Africa positions itself in the quantum computing race
27 August 2020  Issue No: 280
Africa Top Stories
PHOTOReimagining the nature of partnerships is not only relevant in postcolonial contexts or in North-South and South-North contexts more broadly, but in any engagement or relationship that benefits from the dismantling of unequal power relations.
A proposed new law threatens to allow intrusions by the government of Ghana into the life of universities, touching on institutional autonomy, individual rights and freedoms of academics and students, self-governance and tenure.
The government and higher education sector in the Democratic Republic of the Congo have succumbed to pressure from students and academics, resuming classes despite COVID-19 continuing to spread.
Africa Features
PHOTOThe cutting-edge IT field of quantum computing is developing across Africa, with South Africa considered the hub, in part through an IBM centre in Johannesburg that enables academics throughout the continent to freely access its quantum computer network, based in the United States, through the cloud.
Africa Analysis
PHOTOEfforts by the African Institute for Mathematical Sciences to map industry demands and identify STEM skills needed to boost job creation in Africa has produced a talent pool that is not only technically qualified, but also able to propose new and innovative solutions to industry challenges.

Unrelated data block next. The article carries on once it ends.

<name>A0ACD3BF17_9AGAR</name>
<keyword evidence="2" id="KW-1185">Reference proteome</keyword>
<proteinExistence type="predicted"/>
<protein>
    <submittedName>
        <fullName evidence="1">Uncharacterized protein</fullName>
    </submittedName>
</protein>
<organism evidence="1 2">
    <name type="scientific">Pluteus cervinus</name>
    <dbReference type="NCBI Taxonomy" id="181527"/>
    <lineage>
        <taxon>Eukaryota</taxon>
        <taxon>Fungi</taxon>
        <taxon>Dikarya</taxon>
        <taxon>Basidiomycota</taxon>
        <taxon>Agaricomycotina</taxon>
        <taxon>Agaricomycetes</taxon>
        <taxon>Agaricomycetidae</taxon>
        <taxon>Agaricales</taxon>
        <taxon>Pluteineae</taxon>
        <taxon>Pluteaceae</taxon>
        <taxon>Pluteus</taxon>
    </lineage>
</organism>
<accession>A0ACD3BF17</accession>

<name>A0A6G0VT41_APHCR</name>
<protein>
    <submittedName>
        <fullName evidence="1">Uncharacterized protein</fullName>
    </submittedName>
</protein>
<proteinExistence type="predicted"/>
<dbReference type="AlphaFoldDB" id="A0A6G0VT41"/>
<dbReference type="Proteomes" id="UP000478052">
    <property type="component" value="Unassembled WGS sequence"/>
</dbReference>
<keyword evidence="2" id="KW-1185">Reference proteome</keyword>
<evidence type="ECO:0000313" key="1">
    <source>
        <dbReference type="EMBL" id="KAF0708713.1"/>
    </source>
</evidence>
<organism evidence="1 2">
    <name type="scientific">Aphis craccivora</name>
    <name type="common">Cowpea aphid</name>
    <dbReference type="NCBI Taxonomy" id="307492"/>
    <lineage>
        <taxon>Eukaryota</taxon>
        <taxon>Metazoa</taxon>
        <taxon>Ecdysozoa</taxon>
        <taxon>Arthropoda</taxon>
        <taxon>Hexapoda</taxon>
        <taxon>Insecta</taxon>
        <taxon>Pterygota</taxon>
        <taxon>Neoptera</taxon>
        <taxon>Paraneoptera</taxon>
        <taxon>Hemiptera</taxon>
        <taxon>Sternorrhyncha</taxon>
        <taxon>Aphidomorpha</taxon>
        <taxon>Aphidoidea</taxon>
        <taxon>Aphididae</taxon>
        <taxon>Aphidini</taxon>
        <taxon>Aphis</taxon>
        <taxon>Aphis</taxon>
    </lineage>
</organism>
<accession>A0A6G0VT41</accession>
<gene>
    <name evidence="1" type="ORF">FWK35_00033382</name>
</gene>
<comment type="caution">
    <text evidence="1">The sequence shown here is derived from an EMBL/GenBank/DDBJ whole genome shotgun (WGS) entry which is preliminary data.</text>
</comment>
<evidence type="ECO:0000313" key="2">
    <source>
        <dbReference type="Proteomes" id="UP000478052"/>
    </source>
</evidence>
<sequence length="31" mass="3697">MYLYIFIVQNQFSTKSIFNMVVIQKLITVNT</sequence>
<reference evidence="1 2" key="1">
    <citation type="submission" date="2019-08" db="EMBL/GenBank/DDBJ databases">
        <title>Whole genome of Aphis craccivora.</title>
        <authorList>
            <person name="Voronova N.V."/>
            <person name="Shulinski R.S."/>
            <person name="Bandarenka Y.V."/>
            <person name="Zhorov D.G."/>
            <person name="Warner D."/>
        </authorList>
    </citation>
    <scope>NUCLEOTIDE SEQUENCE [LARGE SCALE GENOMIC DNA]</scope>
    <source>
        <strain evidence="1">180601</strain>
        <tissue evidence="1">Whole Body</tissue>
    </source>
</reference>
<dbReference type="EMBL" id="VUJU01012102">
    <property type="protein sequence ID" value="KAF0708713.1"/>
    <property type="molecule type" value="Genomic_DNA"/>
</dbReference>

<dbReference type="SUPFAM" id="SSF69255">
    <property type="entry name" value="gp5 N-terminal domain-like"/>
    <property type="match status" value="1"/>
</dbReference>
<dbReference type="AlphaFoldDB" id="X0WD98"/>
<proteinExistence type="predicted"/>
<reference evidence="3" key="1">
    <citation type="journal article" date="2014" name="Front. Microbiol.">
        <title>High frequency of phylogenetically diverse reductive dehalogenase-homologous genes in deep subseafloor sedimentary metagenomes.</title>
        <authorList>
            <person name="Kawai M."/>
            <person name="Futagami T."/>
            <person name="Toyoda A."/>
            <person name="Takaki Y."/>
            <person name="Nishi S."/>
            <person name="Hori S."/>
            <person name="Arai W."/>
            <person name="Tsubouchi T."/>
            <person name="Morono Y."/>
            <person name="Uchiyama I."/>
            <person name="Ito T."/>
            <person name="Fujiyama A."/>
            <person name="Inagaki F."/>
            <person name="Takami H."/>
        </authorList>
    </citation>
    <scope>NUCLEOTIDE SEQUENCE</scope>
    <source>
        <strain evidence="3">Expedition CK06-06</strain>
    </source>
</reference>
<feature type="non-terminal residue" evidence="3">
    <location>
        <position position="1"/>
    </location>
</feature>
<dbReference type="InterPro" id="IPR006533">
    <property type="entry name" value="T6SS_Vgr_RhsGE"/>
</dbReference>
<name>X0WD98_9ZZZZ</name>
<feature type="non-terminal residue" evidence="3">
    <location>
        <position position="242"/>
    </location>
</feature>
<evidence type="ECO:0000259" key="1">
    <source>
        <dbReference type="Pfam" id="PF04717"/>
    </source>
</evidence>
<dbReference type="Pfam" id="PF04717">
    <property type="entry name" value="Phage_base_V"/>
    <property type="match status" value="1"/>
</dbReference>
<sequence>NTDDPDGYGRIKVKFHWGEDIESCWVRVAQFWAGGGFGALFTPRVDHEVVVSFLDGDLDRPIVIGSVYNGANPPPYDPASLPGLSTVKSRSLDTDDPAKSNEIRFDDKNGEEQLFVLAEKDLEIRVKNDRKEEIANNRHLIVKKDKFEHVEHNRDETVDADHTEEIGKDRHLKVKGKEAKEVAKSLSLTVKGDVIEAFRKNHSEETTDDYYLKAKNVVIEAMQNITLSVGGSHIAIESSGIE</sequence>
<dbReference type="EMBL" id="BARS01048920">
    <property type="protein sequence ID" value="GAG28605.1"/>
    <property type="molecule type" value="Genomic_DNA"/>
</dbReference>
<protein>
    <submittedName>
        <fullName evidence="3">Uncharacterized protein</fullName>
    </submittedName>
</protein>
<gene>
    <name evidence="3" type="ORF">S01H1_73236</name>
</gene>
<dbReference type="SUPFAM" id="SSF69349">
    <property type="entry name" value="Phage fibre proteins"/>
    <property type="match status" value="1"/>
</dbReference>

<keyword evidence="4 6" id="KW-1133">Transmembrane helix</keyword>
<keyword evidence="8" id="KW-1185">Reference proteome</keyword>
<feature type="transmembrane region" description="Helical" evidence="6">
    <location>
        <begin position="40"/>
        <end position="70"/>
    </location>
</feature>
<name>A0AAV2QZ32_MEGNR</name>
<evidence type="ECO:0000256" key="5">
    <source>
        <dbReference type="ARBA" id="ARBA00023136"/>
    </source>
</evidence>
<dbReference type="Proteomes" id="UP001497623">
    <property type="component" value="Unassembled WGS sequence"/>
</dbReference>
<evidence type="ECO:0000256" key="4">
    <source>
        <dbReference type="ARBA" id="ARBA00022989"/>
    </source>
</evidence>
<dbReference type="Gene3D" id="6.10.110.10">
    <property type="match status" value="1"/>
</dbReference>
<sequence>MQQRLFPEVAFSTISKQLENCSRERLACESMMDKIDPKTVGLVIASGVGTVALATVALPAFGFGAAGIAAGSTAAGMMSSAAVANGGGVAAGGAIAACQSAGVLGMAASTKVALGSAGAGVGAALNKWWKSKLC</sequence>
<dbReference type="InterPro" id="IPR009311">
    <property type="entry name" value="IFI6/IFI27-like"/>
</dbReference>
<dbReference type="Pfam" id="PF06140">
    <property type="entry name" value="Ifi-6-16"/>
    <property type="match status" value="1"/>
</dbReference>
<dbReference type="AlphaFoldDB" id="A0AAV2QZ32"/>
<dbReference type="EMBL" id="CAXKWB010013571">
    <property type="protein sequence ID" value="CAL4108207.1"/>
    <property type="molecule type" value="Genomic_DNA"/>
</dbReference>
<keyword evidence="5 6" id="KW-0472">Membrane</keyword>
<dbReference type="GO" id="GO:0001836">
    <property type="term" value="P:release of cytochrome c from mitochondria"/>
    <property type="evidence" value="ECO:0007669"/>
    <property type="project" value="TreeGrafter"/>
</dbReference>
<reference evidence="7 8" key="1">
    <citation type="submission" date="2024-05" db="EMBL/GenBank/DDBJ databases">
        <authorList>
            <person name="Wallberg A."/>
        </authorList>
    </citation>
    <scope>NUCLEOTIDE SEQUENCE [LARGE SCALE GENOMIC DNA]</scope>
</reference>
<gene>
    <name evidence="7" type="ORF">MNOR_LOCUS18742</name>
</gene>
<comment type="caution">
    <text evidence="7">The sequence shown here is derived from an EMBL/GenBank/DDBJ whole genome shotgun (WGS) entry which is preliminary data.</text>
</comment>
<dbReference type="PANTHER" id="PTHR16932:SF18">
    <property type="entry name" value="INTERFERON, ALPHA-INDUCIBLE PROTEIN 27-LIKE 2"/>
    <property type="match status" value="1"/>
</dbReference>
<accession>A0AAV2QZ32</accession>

Africa News
PHOTOThe Association of African Universities has announced it is collaborating with the African Academy of Sciences to strengthen the continent’s science granting councils under the Science Granting Councils Initiative.
Global Commentary
PHOTOHong Kong’s academic success is quite remarkable for its size and its higher education’s USP has been its openness, internationalisation and cosmopolitanism. Could all that be about to change with the imposition of the new security law and what will be the wider impact?
World Blog
PHOTOThere are three main features of the value chain in academic research and publishing – quality, the editorial process and impact – yet all are problematic, particularly for those in certain regions of the world, when it comes to the service provided to society.
Global Features
PHOTOThe disruption caused by pandemic lockdowns affected day-to-day university work and research, but COVID-19’s impact on all sectors of society has opened the window to changes in research towards tackling societal challenges that require a longer perspective and an interdisciplinary approach.
World Round-up
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